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Petitioner maintains that he had reasonable cause for his failure to timely file his 2005, 2006, and 2007 returns. First, petitioner argues that the Limestone property litigation prevented him from timely filing the returns. However, pending litigation does not excuse a taxpayer from filing his Federal income tax return on time. See Dunne v. Commissioner, T.C. Memo. 2008-63 ("It is well settled that taxpayers must file timely income tax returns on the basis of the best information available to them at the time, and they may file amended returns if necessary") (citing Estate of Vriniotis v. Commissioner, 79 T.C. 298, 311 (1982); Elec. & Neon, Inc. v. Commissioner, 56 T.C. 1324, 1342-1344 (1971), aff'd without published opinion, 496 F.2d 876 (5th Cir. 1974), and Ruddel v. Commissioner, T.C. Memo. 1996-125).

Second, petitioner argues that he acted with reasonable cause because he believed he did not need to file tax returns when he had a net operating loss. Even if we were to find that petitioner honestly believed that he did not have to file the returns, his mistaken belief does not constitute reasonable cause. See Henningsen v. Commissioner, 26 T.C. 528, 536 (1956) ("Mere uninformed and unsupported belief by a taxpayer, no matter how sincere that belief may be, that he is not required to file a tax return, is insufficient to constitute reasonable cause for his failure so to file."), aff'd, 243 F.2d 954 (4th Cir. 1957).

Petitioner has failed to show that his failure to file was due to reasonable cause and not willful neglect. Therefore, we sustain respondent's determination of additions to tax under section 6651(a)(1). II. Section 6662(a) Accuracy-Related Penalty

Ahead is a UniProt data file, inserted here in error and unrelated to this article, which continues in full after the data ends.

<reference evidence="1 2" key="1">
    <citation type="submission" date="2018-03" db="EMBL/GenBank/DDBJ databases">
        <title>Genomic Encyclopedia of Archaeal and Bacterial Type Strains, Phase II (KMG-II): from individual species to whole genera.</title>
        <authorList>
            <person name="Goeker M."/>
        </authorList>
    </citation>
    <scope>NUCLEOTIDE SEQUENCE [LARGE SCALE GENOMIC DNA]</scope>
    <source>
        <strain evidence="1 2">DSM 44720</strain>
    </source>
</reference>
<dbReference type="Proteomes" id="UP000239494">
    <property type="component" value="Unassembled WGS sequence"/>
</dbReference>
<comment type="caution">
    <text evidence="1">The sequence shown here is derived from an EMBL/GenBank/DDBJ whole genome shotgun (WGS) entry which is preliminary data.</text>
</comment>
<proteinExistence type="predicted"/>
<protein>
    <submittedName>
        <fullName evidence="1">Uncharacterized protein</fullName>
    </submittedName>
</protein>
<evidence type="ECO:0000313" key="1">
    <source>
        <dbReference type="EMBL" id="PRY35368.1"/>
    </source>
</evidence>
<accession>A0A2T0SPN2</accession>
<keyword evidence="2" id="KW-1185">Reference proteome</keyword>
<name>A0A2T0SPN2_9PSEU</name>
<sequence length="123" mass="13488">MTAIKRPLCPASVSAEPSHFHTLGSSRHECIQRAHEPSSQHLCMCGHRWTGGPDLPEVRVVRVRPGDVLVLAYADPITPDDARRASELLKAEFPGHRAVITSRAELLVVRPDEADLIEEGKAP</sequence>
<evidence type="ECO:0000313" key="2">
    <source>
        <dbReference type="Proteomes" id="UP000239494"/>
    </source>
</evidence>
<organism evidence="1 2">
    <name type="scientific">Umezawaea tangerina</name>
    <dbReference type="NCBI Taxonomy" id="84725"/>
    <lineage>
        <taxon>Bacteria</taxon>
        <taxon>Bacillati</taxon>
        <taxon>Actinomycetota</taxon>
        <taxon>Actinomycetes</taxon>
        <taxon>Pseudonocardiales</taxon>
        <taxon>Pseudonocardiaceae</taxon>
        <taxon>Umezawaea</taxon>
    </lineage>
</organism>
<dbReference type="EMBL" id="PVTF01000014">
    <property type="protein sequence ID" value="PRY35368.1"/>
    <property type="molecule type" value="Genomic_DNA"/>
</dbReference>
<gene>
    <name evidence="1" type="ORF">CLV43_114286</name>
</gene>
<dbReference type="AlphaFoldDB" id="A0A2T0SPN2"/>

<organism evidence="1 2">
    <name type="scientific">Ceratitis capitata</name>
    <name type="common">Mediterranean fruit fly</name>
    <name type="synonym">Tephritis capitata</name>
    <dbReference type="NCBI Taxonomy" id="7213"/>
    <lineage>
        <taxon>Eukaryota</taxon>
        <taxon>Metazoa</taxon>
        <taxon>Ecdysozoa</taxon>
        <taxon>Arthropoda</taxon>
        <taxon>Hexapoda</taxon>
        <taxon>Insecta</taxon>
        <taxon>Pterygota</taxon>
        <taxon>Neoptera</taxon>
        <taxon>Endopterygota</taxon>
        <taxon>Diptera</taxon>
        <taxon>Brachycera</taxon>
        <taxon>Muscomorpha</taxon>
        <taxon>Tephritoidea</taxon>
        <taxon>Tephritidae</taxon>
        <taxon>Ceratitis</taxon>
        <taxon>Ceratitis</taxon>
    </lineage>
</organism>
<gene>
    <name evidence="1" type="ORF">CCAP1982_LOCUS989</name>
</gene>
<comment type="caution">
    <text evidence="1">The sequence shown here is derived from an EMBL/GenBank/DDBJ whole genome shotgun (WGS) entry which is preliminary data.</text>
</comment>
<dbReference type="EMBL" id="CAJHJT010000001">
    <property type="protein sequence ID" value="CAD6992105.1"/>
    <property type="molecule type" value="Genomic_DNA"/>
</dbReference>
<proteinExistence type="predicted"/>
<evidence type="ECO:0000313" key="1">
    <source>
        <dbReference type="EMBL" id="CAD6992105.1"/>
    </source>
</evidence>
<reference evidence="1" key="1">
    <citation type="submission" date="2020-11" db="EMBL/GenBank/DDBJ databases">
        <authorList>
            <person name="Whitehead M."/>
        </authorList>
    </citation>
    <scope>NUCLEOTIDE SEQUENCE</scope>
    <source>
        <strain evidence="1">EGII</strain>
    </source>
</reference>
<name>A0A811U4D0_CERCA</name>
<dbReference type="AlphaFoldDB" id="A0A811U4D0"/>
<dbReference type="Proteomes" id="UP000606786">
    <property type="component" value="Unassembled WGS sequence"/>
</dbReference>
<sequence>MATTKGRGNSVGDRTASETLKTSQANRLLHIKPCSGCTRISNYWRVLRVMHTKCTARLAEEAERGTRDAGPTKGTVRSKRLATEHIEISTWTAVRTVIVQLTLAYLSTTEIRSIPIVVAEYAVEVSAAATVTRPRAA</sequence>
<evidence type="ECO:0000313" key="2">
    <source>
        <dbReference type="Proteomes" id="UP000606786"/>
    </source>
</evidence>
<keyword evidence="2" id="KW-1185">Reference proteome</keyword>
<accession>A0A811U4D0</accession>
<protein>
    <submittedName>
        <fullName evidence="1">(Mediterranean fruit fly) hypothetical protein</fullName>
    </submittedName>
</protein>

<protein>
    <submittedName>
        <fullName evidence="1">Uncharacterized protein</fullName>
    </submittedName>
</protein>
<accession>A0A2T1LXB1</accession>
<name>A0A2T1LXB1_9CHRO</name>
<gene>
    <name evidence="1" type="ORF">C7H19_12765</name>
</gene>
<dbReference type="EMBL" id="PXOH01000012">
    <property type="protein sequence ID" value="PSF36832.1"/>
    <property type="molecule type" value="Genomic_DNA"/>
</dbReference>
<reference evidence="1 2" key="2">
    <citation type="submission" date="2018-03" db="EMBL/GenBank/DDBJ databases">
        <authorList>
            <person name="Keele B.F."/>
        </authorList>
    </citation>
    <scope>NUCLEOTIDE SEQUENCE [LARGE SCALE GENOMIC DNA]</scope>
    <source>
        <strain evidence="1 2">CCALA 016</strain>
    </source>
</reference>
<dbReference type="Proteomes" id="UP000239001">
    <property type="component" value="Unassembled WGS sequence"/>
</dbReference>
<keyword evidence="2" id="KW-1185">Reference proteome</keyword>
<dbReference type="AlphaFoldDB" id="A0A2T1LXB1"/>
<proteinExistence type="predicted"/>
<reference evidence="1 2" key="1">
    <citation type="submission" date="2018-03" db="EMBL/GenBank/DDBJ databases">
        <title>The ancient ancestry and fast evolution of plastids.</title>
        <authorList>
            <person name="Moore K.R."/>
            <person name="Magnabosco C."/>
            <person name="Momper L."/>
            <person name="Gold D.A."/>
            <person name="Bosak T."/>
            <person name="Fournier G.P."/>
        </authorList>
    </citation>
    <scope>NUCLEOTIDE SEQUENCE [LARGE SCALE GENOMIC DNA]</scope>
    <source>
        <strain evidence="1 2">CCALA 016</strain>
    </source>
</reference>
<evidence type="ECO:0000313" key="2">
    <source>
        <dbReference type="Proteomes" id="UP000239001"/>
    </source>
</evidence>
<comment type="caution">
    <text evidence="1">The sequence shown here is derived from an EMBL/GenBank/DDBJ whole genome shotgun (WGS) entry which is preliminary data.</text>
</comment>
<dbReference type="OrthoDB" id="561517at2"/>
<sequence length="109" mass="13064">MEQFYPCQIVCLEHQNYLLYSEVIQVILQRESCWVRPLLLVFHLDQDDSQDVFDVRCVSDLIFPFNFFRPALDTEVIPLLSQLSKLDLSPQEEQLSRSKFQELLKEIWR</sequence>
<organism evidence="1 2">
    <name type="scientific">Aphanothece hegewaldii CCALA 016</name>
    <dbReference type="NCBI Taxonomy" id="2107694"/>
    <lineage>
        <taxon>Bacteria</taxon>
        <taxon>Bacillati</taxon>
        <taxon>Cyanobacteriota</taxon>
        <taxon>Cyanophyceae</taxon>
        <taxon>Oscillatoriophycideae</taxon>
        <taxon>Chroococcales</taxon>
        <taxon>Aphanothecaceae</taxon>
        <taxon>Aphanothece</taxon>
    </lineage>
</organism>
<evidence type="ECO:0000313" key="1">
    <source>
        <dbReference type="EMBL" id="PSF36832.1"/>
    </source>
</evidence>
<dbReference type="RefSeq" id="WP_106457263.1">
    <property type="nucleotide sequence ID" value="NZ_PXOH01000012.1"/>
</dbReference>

Respondent determined that petitioner's underpayments were attributable to (1) negligence or disregard of the rules or regulations under section 6662(b)(1); or (2) substantial understatement of income tax under section 6662(b)(2).

Generally, section 6662(a) and (b)(1) authorizes the Commissioner to impose a 20% penalty on the portion of an underpayment of income tax attributable to negligence or disregard of rules or regulations. The term "negligence" includes any failure to make a reasonable attempt to comply with the provisions of the internal revenue laws, and the term "disregard" includes any careless, reckless, or intentional disregard. Sec. 6662(c); sec. 1.6662-3(b)(1) and (2), Income Tax Regs. Disregard of rules or regulations is careless if "the taxpayer does not exercise reasonable diligence to determine the correctness of a return position" and is reckless if "the taxpayer makes little or no effort to determine whether a rule or regulation exists, under circumstances which demonstrate a substantial deviation from the standard of conduct that a reasonable person would observe." Sec. 1.6662-3(b)(2), Income Tax Regs.; see also Neely v. Commissioner, 85 T.C. 934, 947 (1985). Negligence also includes a failure to keep adequate books and records or to substantiate items properly. Sec. 1.6662-3(b)(1), Income Tax Regs.

The Commissioner bears the burden of production with respect to the taxpayer's liability for the section 6662(a) penalty and must produce sufficient evidence indicating that it is appropriate to impose the penalty. See sec. 7491(c). Once the Commissioner meets his burden of production, the taxpayer must come forward with persuasive evidence that the Commissioner's determination is incorrect or that the taxpayer had reasonable cause or substantial authority for the position. See Higbee v. Commissioner, 116 T.C. at 447.